A transnational religious culture is moving silently through every corner of the planet, no matter the country, nor its system, nor its government, nor its history. It crosses not only the cosmopolitan cities but the peripheral neighborhoods, the mountainous areas, the most remote and unthinkable towns.
It “miraculously” takes over human minds and practices, with only one purpose: to impose principles and doctrines that respond to the literal and non-contextualized interpretation of the Christian gospel.
Everything happens at the same time: a call to read the Bible on the Havana seawall, a girl waiting for her 15th birthday to marry God, posters around the city that are committed to “an original design” of family, a book that with absurd criteria tries to dismantle and criticize a history of social conquests, others that talk about the dangers of gender ideology and supposed witches who want to exorcise young people through comprehensive sex education programs. And I simply don’t conceive it, for me in Cuba that was unthinkable.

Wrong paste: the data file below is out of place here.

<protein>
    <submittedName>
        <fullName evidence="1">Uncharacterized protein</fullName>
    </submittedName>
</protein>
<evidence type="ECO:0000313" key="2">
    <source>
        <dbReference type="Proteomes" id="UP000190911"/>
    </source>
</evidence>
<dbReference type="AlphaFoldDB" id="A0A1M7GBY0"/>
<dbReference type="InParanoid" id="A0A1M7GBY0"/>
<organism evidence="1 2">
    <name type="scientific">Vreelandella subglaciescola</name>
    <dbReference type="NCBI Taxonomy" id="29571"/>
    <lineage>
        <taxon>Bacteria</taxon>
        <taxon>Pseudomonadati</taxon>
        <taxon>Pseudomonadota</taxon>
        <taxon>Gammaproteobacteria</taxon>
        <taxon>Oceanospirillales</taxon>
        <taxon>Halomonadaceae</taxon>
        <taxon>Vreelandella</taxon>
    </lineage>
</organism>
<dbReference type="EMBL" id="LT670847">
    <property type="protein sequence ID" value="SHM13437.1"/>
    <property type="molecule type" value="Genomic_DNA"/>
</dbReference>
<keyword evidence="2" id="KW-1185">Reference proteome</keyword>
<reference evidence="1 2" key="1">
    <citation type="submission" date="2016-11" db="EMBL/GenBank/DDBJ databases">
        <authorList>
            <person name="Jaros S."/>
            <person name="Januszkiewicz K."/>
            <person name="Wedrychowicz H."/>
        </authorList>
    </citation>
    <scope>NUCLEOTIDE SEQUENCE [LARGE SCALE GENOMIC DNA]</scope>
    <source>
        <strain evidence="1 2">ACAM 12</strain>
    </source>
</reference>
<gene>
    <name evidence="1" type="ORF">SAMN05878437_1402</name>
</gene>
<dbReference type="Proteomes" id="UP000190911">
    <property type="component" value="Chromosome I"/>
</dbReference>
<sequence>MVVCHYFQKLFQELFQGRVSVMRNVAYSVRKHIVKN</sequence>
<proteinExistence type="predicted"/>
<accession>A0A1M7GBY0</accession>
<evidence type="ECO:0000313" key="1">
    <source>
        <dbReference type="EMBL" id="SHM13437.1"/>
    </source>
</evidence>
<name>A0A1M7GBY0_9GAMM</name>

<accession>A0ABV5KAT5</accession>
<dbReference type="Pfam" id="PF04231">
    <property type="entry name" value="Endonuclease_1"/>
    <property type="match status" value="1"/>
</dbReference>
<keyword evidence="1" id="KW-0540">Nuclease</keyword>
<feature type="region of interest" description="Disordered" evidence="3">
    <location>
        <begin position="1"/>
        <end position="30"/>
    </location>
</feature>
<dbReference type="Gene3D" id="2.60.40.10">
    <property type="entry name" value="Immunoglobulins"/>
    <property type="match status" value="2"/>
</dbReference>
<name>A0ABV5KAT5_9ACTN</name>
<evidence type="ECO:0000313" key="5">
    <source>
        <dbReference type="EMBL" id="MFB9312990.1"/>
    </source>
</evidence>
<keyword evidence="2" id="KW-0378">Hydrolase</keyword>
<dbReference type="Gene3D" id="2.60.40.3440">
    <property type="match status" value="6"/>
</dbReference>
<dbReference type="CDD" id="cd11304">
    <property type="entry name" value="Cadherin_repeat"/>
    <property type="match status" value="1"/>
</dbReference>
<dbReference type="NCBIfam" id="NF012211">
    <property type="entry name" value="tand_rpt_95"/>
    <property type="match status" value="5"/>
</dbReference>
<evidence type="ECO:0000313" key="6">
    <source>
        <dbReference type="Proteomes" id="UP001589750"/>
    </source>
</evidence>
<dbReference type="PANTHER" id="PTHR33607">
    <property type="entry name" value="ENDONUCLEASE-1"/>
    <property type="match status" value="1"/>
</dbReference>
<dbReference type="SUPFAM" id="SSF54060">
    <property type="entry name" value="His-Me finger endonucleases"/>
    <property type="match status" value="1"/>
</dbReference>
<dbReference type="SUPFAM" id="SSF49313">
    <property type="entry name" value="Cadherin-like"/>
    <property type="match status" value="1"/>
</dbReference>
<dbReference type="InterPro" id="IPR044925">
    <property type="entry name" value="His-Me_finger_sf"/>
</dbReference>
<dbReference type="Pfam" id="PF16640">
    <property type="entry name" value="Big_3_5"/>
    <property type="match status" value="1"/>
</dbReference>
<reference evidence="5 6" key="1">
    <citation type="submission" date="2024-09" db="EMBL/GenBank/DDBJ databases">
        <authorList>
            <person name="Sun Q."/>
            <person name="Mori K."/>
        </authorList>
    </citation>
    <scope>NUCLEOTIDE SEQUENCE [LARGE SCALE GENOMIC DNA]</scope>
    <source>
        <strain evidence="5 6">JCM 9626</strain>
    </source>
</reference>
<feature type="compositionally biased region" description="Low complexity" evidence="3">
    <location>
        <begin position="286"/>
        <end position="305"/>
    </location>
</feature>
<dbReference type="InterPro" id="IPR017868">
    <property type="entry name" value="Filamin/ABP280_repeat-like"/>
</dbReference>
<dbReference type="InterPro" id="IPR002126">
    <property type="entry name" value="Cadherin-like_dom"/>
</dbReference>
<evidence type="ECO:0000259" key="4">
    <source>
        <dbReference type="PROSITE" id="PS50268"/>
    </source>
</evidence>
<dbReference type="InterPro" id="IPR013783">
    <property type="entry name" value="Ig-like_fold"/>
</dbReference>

However, fundamentalist enunciations are gaining strength and those who defend them are gaining ground and visibility. We can understand that this rapid expansion is due among other aspects to: the connection between their religious practices and the patterns of our identity; the success of the recruitment strategy through fear of the future, which works quickly in tired, stressed and uncertain people; the material benefits that the faithful receive from donations that become very significant, especially in situations of scarcity and crisis; a way to praise with songs, dances and trances that allow a different (more attractive) enjoyment; a policy of “familism” (sisters and brothers) that penetrates deeply and rapidly in Cuban culture and idiosyncrasy; among others.
But why are we Cuban feminists concerned or should we care more about the expansion of these fundamentalists?
We are in the presence of a political, not a spiritual war as some might believe. Just look around to notice the presence of fundamentalists supporting elected right-wing governments or coup leaders in which there have been significant setbacks for women’s rights.
In these, God or the Bible is used all the time to position a discourse that far from betting on “loving thy neighbor” lays the foundations for the survival of poverty, exclusion, death, unhappiness, violence, patriarchy and ignorance, which may be the most dangerous of evils.